Tuesday, April 17, 2018

EMPTY PROMISES by James M. Jackson ~ Guest Post, Excerpt & Giveaway


Empty Promises (Seamus McCree, #5)
by: James M. Jackson
Series: Seamus McCree
Genre: Mystery/Suspense/Thriller
Release Date: April 3, 2018
Publisher: Wolf’s Echo Press
Amazon | Paperback | Goodreads

If you love the suspense and plot twists of domestic thrillers, this page-turner will be for you. Seamus McCree’s first solo bodyguard assignment goes from bad to worse. His client disappears. His granddog finds a buried human bone. Police find a fresh human body.

His client is to testify in a Chicago money laundering trial. He’s paranoid that with a price on his head, if the police know where he’s staying, the information will leak. Seamus promised his business partner and lover, Abigail Hancock, that he’d keep the witness safe at the McCree family camp located deep in the Upper Peninsula of Michigan’s woods.

Abigail is furious at his incompetence and their relationship flounders. Even his often-helpful son, Paddy, must put family safety ahead of helping his father. Seamus risks his own safety and freedom to turn amateur sleuth in hopes he can solve the crimes, fulfill his promise of protection, and win back Abigail. Wit and grit are on his side, but the clock is ticking . . . and the hit man is on his way.


The Mind of a Killer

It takes an interesting killer to provide a worthy antagonist for a hero. In the Seamus McCree series readers meet two kinds of killers. One is a professional, hired by others to perform a job. Other than in war, most of us couldn’t do it. We talk about such people as “killing machines,” or “without a conscience.” We want to dehumanize them because deep inside we admit that under the right circumstances, we, too, could kill—but that would be different.

A continuing character in the series is the self-styled “Happy Reaper.” He’s a hired killer who readers first meet in Ant Farm (#1). He returns in Empty Promises (#5) and has a significant role in my work-in-progress, False Bottom (#6). He’s driven to be the best in the business, and as we see in Empty Promises, he spends his down time honing his skills. I find one-dimensional hitmen boring. The Happy Reaper has a code of ethics—not like yours and mine, of course—but one he lives by. That makes him more interesting and allows readers and me to explore deeper issues incorporated in the struggle between him and Seamus.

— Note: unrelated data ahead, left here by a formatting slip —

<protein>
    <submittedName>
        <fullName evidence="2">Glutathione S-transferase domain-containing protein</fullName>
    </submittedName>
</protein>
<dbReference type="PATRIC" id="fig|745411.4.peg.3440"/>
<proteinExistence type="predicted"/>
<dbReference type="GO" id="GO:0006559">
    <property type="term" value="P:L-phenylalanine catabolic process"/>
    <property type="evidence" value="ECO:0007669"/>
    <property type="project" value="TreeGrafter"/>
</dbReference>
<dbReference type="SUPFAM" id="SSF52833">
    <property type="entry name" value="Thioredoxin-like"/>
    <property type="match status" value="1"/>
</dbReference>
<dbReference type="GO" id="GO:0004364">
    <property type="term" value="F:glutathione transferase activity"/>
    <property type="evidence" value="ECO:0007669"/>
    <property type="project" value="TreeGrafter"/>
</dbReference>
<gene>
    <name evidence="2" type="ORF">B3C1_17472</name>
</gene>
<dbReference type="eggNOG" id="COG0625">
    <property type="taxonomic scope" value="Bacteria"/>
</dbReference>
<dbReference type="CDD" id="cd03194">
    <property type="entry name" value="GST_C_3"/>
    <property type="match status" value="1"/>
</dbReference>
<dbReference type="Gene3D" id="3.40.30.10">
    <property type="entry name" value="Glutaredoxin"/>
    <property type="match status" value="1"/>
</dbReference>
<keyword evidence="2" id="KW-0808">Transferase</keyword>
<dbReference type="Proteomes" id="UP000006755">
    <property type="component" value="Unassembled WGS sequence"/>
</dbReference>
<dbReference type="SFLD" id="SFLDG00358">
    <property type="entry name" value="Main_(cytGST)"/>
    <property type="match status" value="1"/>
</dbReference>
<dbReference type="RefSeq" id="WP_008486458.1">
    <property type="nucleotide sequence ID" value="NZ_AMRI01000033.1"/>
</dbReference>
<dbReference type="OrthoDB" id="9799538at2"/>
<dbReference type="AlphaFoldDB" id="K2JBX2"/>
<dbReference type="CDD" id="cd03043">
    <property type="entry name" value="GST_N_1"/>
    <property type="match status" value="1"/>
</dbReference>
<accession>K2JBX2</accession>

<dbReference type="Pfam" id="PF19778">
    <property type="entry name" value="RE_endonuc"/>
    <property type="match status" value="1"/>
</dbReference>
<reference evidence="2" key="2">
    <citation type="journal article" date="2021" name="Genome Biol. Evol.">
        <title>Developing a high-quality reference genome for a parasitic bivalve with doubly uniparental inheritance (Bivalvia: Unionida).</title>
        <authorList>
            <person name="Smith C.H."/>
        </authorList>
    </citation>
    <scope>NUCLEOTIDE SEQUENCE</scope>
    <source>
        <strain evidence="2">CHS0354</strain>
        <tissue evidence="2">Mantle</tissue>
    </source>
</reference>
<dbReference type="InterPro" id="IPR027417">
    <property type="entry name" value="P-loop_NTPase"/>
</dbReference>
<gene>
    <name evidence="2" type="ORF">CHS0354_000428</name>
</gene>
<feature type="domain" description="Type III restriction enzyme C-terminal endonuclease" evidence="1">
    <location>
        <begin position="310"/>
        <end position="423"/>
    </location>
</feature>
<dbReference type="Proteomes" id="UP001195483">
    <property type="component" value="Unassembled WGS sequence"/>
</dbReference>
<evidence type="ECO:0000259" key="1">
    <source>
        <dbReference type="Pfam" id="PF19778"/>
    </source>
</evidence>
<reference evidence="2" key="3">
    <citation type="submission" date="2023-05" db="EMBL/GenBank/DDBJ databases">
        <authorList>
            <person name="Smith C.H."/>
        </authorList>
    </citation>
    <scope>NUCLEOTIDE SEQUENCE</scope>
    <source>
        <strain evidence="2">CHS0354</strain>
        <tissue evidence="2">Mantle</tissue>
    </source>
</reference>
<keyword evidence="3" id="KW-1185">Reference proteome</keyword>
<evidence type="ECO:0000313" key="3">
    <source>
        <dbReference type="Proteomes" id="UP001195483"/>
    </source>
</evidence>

The other killers populating the series are unprofessional, in which the killing is a means unto an end. Sometimes a person finds themselves backed into a corner and killing becomes (they think) their only way out. Readers can see alternatives, so my task as author is to make a death believable by providing sufficient motivation for the act.

Revenge, which I’ve used as the engine of hate, can be particularly powerful. The event that triggered the revenge can be recent or distant. With distant events, the hurt has had time to fester in a warped mind, magnifying and intensifying the internal damage. I try to put myself in the mind of the killer, to feel their burning need to get even, so when I write its revelation, the truth explodes on the page fully formed. It’s also important for me to lay the groundwork in earlier chapters. The reader may be surprised by who-done-it, but it shouldn’t come as a total shock because the clues were there.

When anger triggers a murder, it is important for the reader to understand why something, perhaps even seemingly trivial, created a lethal response. Was there history between the two? Had the killer been in a similar situation and did not want to repeat the prior outcome? I haven’t dealt with this in my novels, but in real life a mouse of a person who has accepted years of verbal and/or physical domestic abuse, snaps and kills the abuser. For us to make sense of that as readers, we need to be brought into the mind of the killer, to experience what she experienced, to feel the building rage. Then, although we may abhor both the abuse and the killing, we at least understand the motivation.